Those Pearly Whites: The Importance of At-Home Pet Dental Care
The quality of your pet’s teeth may not be up there on the list of priorities, but when it comes to their health, it should be. Most pets over the age of 3 have at least the beginnings of dental disease. Untreated dental disease not only can lead to tooth loss, pain, and abscess, but it can also create health problems with the major organs of the body, like the heart and liver.
The great news is that you can help protect your best friend with at home pet dental care. Your team at Bowman Veterinary Hospital is here with some tips to keep that beautiful smile healthy!
Brushing Your Pet’s Teeth
Regular tooth brushing is a key part of good dental care for your pet, but many pet owners are reluctant to do this. It’s actually an easy process and can keep your pet from having the plaque and tartar that lead to periodontal disease! Follow these easy steps to brushing your pet’s teeth with ease.
- Make sure you have the right toothbrush and paste that is designed for your pet’s breed and size.
- Find a bright area and have your pet seated in front of you. Get them used to having their mouths touched by rubbing the muzzle, face, and then gently the gums and teeth using a toothbrush or finger brush.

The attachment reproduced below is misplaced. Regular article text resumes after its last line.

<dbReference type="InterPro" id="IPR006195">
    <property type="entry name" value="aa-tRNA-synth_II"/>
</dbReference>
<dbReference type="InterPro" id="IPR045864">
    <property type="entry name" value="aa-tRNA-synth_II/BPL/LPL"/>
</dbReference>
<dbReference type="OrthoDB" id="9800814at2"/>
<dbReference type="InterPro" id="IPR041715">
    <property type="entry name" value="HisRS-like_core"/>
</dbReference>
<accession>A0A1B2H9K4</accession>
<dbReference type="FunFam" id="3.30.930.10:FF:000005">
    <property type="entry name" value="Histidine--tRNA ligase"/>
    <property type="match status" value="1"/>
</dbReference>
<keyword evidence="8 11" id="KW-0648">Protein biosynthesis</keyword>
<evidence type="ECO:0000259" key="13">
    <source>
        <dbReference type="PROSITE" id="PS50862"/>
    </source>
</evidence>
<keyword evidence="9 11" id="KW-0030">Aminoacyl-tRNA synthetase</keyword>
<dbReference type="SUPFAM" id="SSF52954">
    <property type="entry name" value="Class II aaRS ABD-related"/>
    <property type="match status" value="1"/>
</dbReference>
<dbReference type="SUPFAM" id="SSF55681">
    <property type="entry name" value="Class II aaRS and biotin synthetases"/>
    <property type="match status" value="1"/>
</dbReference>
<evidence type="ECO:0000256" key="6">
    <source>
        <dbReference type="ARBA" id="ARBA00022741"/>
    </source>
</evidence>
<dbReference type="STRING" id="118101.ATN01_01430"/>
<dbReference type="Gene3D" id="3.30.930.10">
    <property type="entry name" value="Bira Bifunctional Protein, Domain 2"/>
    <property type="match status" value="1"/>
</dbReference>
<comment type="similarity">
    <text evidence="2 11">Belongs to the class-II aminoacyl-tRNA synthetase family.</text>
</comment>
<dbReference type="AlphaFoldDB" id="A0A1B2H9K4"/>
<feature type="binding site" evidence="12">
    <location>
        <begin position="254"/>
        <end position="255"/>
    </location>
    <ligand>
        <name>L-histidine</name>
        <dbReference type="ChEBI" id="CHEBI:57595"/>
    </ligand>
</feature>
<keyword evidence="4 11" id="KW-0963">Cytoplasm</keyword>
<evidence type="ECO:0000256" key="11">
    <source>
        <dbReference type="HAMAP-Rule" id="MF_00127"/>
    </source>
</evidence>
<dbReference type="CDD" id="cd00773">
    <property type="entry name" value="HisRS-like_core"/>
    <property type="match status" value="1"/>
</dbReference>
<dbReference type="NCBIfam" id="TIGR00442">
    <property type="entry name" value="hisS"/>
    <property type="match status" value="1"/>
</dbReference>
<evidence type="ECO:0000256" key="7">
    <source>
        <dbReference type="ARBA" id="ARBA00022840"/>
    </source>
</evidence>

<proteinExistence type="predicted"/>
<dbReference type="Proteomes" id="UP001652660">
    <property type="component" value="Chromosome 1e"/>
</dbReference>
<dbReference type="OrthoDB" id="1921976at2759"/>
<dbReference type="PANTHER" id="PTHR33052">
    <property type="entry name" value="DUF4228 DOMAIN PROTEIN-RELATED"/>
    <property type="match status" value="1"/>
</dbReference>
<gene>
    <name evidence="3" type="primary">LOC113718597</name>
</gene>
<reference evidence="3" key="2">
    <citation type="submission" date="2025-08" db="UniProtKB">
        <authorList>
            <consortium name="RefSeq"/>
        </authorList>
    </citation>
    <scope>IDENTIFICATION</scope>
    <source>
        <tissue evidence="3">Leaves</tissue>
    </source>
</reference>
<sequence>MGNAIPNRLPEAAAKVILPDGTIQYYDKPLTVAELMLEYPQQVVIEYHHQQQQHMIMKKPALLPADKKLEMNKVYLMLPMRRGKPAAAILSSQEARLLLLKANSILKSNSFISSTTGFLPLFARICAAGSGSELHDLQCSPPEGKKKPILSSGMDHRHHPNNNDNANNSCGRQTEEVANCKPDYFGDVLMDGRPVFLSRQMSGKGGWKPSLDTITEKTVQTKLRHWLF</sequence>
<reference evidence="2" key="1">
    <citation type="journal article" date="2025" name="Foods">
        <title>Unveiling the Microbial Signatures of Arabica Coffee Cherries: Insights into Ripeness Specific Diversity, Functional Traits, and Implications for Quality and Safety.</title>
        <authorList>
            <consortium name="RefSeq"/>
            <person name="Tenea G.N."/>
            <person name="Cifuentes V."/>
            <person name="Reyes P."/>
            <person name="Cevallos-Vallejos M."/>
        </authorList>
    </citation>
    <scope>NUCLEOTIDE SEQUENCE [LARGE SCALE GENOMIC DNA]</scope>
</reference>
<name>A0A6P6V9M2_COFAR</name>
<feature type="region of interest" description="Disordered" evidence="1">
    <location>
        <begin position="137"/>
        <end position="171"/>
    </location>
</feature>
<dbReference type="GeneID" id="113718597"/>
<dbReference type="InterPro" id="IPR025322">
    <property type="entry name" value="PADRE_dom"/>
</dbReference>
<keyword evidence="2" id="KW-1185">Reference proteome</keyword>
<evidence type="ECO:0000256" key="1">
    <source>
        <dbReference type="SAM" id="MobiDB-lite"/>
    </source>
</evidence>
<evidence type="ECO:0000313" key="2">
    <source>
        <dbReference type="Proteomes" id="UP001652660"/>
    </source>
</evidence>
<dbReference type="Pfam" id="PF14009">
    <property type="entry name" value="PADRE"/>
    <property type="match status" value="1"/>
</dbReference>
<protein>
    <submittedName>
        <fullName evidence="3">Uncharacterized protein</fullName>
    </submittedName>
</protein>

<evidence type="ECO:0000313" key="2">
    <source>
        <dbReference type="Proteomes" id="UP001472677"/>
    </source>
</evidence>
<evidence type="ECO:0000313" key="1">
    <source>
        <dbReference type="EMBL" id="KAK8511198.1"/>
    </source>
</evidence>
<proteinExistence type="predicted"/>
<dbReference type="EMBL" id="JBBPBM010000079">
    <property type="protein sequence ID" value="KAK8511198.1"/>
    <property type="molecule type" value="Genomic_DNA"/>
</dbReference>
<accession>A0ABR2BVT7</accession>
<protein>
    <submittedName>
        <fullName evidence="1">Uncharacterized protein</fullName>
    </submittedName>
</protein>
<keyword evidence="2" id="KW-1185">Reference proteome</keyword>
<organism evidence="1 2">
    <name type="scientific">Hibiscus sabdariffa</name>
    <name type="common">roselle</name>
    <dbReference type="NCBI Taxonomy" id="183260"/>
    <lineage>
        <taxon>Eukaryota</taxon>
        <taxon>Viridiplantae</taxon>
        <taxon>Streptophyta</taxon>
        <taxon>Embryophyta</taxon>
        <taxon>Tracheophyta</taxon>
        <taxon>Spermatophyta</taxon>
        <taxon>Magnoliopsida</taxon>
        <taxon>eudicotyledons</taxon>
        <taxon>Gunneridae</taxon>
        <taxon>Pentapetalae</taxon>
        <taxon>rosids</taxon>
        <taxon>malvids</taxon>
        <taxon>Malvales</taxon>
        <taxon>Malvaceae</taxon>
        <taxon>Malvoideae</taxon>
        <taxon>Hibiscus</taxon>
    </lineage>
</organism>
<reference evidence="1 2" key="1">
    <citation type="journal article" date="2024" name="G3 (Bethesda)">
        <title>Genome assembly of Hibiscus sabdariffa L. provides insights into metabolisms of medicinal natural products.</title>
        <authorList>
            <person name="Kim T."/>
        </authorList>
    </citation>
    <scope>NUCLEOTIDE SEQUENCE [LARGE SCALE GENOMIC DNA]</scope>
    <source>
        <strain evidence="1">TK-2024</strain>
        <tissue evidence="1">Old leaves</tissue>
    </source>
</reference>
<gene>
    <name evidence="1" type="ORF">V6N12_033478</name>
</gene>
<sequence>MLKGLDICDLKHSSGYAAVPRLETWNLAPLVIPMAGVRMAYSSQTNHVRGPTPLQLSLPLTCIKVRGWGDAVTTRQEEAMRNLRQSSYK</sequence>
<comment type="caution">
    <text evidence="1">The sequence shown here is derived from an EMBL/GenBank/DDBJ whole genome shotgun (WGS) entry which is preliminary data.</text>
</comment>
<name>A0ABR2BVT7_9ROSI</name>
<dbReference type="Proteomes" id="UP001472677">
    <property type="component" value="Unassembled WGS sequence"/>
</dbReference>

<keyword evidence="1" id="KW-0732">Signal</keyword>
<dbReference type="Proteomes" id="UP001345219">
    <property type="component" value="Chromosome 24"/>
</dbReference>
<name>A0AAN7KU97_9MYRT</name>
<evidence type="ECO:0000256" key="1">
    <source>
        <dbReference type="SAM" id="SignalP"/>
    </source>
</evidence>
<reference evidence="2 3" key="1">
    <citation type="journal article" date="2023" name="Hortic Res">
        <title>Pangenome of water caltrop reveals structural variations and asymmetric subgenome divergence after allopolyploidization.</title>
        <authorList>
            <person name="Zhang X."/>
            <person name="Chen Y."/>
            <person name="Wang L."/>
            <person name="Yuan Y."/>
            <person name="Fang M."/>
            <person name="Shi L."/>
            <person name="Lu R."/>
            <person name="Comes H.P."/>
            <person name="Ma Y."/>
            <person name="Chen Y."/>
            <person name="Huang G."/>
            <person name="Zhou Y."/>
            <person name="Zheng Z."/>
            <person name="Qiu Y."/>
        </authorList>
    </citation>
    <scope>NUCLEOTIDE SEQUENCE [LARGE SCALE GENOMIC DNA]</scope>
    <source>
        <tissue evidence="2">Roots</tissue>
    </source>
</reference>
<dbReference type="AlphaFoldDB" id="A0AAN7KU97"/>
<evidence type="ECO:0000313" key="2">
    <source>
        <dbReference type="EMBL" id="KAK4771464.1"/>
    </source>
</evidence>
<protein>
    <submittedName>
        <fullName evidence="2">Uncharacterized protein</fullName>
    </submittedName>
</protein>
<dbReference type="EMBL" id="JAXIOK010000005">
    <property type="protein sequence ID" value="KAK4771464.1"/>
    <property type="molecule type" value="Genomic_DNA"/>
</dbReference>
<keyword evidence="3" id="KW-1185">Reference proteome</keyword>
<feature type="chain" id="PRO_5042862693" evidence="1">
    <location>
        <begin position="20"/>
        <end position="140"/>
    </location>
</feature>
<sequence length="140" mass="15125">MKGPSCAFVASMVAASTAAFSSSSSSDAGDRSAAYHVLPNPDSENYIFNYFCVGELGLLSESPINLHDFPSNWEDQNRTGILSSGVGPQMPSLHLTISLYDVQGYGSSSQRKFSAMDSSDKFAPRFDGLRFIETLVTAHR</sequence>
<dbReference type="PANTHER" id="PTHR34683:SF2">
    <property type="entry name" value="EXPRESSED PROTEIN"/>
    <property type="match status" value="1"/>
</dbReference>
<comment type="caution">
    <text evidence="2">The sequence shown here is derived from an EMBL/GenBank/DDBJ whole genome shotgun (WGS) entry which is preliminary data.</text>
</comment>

- Start by opening your pet’s lip over the front teeth and gently brushing the teeth in an up and down, then side to side motion. As your pet gets used to this, advance to the back of the teeth and then the insides. Inspect your pet’s mouth for signs of problems, such as redness, bleeding, broken teeth, etc.
- Reward your pet with a small treat and praise.
While we recommend brushing your pet’s teeth daily, this may not always be feasible. Aim for a minimum of a few times per week to ensure good dental health.
If you notice any problems with your pet’s gums, teeth, or mouth, schedule an appointment with us for a thorough examination.
Other Ideas for At-Home Pet Dental Care
Many pet owners will ask if dental chews can replace tooth brushing. Unfortunately, no. It can contribute to the time you take brushing, but it cannot get a thorough clean, and it doesn’t give you the opportunity to inspect your pet’s mouth.
Be mindful of the types of dental chews you choose. The American Veterinary Dental Council has a list of approved dental chews (look for the seal before purchasing). Avoid bones and other animal products as these can cause broken teeth and the risk of ingesting fragmented bones.
Make sure you are feeding your pet a nutritious diet as recommended by your veterinarian. A kibble-based diet is better in terms of keeping your pet’s teeth clean; however, don’t switch your pet from wet to dry food without consulting your veterinarian.If you have any questions about at-home pet dental care, or would like to schedule an appointment, please contact us.